Kenyan Coast

The Kenyan coast is one of the nation’s premier attractions, with a chain of spending beaches stretching most of the way from Tanzania to the Somalia border. Offshore are extensive coral reefs, with
excellent coral reefs, with excellent diving and snorkeling, while dotted along the coast are traditional villages and the ruins of Arab – Muslim city states. It’s a wonderful area, and after a hot and dusty safari, almost everyone heads for the coast to unwind.

Mombasa is the main city on the coast and has been, at various times, a Swahili city – state, the capital of Portuguese East Africa, an Omani  provincial capital and the rail head for the British East Africa railway. After the cool highlands, Mombasa’s steamy tropical climate takes some getting used to but the city is the major hub for transport north and south along the coast and the old part of the city is well worth exploring.

North and South of Mombasa
North and south of Mombasa are some of the finest beaches in Africa. A staggering number of beach hotels  and resorts are crammed into this small stretch of coast. The big development are at Diani Beach, Bamburi, Shanzu , Watamu, and Malindi, butt there are also some wonderfully peaceful get aways tucked away between the mega resorts, most notably at Tiwi Beach, just south of Mombasa.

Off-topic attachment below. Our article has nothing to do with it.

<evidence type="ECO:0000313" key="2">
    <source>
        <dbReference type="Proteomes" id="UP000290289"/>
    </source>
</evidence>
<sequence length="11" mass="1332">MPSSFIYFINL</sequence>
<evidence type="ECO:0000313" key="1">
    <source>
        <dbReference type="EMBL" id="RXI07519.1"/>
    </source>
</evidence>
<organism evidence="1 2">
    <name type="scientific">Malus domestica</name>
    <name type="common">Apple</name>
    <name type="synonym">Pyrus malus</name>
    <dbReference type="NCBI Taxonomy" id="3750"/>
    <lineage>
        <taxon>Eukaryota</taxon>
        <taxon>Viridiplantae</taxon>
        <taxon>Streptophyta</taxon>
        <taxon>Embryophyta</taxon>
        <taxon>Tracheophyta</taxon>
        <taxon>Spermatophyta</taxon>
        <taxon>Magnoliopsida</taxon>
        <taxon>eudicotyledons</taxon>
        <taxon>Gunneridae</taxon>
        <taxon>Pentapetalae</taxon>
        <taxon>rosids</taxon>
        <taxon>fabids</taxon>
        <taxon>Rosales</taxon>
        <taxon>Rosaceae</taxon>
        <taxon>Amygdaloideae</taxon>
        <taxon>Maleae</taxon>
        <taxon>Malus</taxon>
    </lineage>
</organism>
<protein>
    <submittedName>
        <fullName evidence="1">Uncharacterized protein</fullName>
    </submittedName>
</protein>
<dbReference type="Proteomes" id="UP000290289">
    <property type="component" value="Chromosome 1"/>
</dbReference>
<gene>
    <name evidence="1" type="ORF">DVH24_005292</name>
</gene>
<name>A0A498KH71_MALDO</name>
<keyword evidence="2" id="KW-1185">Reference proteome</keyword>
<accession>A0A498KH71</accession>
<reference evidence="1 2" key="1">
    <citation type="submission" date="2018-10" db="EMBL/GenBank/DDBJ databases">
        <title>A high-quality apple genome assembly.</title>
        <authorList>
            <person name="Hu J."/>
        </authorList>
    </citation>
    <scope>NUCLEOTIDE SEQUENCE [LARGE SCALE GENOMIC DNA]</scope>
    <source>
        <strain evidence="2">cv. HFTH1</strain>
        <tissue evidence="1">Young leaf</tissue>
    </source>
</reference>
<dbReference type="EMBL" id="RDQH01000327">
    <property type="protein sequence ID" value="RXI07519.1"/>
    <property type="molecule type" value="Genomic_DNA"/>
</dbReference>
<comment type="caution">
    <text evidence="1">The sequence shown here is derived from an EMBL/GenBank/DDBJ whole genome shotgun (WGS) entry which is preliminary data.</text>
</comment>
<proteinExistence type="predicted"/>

Nature reserves include the ArabukoSokoke Forest Reserve (excellent for birdlife), and the Shimba Hills National Reserve and  Mwaluganje Elephant Sanctuary (which are both prime locations to spot elephants).

Marine parks and coral reefs
Offshore are the coral reefs of the Mombasa, Malindi, Watamu, Diani – Chale and Kisite – Mpunguti Marine Parks, which provide some excellent diving and snorkeling.

Swahili culture and history
The Swahili culture and history is also of great interest at the coast. Archeologists have unearthed a number of ancient Swahili ruins, most notably at Gede and Kilifi, and these are well worth exploring. For a taste of living Swahili culture, you should take a trip to the gorgeous island of Lamu. It’s possible to take dhow trips to even more remote Swahili islands from Lamu, and many mangrove islands south of Mombasa can also be visited by dhow.